An Egyptian court on Monday handed death sentences to 183 people, who allegedly supported the outlawed Muslim Brotherhood group. The court charged them with killing several police officers in the town of Kardasa in 2013 after the preliminary verdict against 188 defendants in a mass trial was issued in December.

Of the people who escaped the death sentence, two were acquitted, one was sentenced to 10 years in prison and charges were dropped against the remaining two after it was found that they were already dead, according to Agence France-Presse. Monday’s sentence came after the initial verdict was sent to the grand mufti, the government's official interpreter of Islamic law, for ratification, Al Jazeera reported.

At least 11 people were killed in August 2013 in Kardasa during the upheaval that continued after the ouster of then-President Mohammed Morsi. The attack occurred after security forces dismantled two large protests camps, in support of Morsi, and killed nearly 300 people in the violence that ensued.

Egypt's current President Abdel-Fattah el-Sissi, who was then the army chief, took control of the country and a massive crackdown began against the Muslim Brotherhood. Critics reportedly claim that the current Egyptian government is aggressively suppressing any opposition against its regime.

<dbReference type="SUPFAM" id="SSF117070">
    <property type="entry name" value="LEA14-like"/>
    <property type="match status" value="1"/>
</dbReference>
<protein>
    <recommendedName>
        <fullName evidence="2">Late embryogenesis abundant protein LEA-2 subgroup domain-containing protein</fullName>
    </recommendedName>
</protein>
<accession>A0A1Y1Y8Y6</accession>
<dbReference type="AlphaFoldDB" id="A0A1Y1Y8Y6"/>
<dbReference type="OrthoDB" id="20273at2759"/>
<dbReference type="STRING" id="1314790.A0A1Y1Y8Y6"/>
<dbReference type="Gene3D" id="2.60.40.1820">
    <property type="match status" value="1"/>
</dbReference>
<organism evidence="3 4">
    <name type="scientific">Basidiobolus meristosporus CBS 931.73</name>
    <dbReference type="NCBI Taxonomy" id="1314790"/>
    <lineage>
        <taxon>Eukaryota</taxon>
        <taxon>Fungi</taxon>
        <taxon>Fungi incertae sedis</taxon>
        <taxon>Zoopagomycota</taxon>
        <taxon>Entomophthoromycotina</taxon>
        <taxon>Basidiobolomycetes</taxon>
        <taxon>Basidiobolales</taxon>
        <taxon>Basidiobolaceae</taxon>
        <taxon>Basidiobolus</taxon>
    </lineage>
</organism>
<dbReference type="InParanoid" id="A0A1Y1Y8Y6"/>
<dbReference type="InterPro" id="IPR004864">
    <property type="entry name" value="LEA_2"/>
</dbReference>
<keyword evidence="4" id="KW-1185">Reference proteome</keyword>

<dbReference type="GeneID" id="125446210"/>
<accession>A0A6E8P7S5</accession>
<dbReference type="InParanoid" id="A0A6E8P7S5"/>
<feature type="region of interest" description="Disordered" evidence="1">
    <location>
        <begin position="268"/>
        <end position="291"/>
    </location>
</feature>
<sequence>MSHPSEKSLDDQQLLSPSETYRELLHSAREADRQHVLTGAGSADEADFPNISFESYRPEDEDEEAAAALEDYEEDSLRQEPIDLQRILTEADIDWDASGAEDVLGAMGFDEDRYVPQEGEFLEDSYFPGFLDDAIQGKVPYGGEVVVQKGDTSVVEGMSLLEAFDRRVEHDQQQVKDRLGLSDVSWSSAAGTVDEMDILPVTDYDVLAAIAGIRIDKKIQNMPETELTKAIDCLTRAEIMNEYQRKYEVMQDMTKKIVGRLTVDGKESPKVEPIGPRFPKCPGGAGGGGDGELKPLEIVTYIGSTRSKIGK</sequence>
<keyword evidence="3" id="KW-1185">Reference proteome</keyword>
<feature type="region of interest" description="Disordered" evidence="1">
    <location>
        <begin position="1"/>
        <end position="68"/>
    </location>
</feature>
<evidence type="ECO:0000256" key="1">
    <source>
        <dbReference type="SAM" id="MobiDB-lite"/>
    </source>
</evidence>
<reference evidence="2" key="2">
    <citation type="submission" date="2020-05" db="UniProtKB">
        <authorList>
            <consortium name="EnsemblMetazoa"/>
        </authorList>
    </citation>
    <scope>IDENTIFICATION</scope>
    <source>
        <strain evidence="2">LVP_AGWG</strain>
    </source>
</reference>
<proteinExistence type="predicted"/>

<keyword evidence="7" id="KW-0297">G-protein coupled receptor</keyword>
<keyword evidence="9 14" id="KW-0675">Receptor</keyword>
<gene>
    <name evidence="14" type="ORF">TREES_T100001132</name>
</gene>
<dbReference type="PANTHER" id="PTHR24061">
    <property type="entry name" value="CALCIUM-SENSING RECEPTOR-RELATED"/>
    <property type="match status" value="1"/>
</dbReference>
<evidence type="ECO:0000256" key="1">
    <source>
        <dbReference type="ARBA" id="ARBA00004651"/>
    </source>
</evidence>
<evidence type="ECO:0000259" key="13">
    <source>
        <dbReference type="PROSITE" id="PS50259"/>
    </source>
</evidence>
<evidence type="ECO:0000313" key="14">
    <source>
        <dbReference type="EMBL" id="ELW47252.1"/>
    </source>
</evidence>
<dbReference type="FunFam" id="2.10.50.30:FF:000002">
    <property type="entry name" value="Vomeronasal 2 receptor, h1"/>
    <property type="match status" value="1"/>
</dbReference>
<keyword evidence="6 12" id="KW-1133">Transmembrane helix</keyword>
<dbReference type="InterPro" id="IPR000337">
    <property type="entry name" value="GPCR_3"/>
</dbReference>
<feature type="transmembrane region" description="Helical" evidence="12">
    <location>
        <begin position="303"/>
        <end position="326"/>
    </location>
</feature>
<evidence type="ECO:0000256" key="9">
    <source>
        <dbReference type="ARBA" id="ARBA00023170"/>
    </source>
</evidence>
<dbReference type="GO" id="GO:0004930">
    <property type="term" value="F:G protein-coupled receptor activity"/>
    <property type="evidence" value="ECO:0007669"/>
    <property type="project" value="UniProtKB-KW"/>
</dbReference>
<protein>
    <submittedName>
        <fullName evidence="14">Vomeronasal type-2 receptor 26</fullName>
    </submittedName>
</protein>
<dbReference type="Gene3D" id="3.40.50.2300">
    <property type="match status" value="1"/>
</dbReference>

The crackdown against Brotherhood supporters has led to an international outcry against the courts, which have recently sentenced hundreds of people to death on similar charges, according to The Associated Press. However, many death sentences have been overturned, following appeals.

Sissi has so far blamed the violence in the country on the Muslim Brotherhood. Egyptian authorities claim that there is no difference between the Muslim Brotherhood, Islamic State and al Qaeda, adding that the three share similar ideologies and are equally dangerous, Reuters reported.

The preliminary verdict, which was announced in December, was the third mass death sentence in 2014, Al Jazeera reported. Earlier in April, 683 death sentences were handed in one trial, shocking people all around the world.